Monday, July 14, 2014

They don't built 'em like this anymore!

In the 1960s and early 1970s Minto built a series of large sprawling houses, on large parcels of land - especially compared to suburban lot sizes today. These houses were built in various parts of the city in communities formerly on the edge of built-up Ottawa. Today they are inner suburbs that offer proximity to downtown as well as houses that spread out over the generous land they were built on. Some are decidedly modern in style, while others are more traditional. 

Areas where these designs were built include Skyline, Skyline North, Graham Park, Qualicum, Ryan Farm, Beaconwood and Beacon Hill North. Below is a sampling of just some of these houses.

The ranch houses from this series of plans are sprawling and have modern asymmetrical facades. All three of these plans won a Canadian Housing Design Council award

Unfortunately, I do not have the exterior elevation drawing for this plan

This high-ranch design was especially suited for hilly locations to facilitate the lower-level garage:

The Canterbury and Marlborough plans are virtually identical, although the kitchen and bathroom layouts are slightly different.

The exterior drawings for the two-storey designs accentuate the horizontal nature of the houses. Notice how the second floor is usually stepped back from the first, allowing for a first-floor roof line to cut the two storey massing horizontally. Some of the two-storey plans also have the second floor tucked under a sloped roof, further accentuating the sprawling horizontal look of the houses.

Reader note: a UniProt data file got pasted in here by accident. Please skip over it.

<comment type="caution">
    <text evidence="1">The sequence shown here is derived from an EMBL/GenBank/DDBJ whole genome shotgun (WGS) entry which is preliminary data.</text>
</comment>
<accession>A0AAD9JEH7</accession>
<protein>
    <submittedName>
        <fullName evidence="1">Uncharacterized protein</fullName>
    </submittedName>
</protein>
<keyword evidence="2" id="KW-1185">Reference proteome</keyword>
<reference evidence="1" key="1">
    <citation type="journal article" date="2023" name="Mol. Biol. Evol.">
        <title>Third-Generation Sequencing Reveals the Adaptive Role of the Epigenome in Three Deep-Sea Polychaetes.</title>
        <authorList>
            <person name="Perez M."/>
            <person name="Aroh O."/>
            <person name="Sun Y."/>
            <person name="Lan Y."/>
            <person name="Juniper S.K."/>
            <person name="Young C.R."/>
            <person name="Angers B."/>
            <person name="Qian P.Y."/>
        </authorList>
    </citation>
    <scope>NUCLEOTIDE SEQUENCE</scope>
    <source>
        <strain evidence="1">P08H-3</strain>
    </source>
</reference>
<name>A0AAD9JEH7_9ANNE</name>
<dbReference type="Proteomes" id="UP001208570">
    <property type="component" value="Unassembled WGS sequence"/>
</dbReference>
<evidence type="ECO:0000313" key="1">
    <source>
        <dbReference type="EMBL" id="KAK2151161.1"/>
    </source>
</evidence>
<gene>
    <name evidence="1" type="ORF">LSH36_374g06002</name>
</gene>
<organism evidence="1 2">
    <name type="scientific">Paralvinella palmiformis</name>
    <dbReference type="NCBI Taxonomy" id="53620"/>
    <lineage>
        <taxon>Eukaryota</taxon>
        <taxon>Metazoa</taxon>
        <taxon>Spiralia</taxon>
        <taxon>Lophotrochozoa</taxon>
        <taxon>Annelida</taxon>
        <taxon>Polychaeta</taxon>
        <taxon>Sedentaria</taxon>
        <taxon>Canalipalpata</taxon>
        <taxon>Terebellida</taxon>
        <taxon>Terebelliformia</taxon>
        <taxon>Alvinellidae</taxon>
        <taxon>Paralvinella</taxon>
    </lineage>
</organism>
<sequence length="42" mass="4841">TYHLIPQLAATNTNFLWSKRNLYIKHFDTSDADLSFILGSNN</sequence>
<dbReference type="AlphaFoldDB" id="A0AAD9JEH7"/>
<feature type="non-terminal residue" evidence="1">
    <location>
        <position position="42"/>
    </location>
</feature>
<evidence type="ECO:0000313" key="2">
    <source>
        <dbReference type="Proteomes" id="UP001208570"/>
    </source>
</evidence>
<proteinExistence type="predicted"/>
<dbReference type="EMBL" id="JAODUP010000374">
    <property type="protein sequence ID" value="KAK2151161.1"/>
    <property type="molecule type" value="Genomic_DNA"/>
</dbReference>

As far as I understand, the "Heritage" designs were built in Graham Park and Qualicum, and were often similar to the designs built elsewhere.

I am missing the Heritage Model "E" plan. If anyone has it, I would love to see it an post it for others to enjoy!

The following two bungalow designs have remarkably large dining rooms.
Unfortunately, I do not have the exterior elevation drawing for this plan

Unfortunately, I do not have the exterior elevation drawing for this plan

Unfortunately, I do not have the exterior elevation drawing for this plan

Monday, July 7, 2014

Booth Street Beauties

If you have ever been stuck in traffic on Booth Street near Albert Street you may have admired the row of multi-coloured houses with carports on the eastern side, plus a row on adjacent Primrose Avenue. What I find most striking about these houses are the different colours used to distinguish each unit in the row. 

The row on Primrose has a brighter colour scheme.

I am uncertain of the exact date when these houses were built, but it would most-likely have been in the late 1970s or early 1980s. The architecture is similar to other townhouse clusters built around the same time with wood siding and carports. This architecture appears to be particular to Ottawa, creating a unique local vernacular. Two blocks west of this cluster are other houses with a similar architecture, but they were built by J. Perez. I have heard that these houses were built by R.J. Nicol.

The plans for these "Painted Ladies" are unique as well, especially the way that the units interlock with each other. The 3 bedroom unit is wider on the second and third levels at the front, and actually overhangs the carport of the 4 bedroom unit next door. As such, the 4 bedroom units have a slightly narrower second floor balcony - as shown in the photo below.

The 4 bedroom units are deeper and widen out at the back. All units have 3 bedrooms and a bathroom on the top floor, but the 4 bedroom unit has a larger ground level which is where the 4th bedroom is located.

The next time you are stuck in traffic on Booth Street, or walking to or from Lebreton Flats, take the time to admire this unique pocket of houses!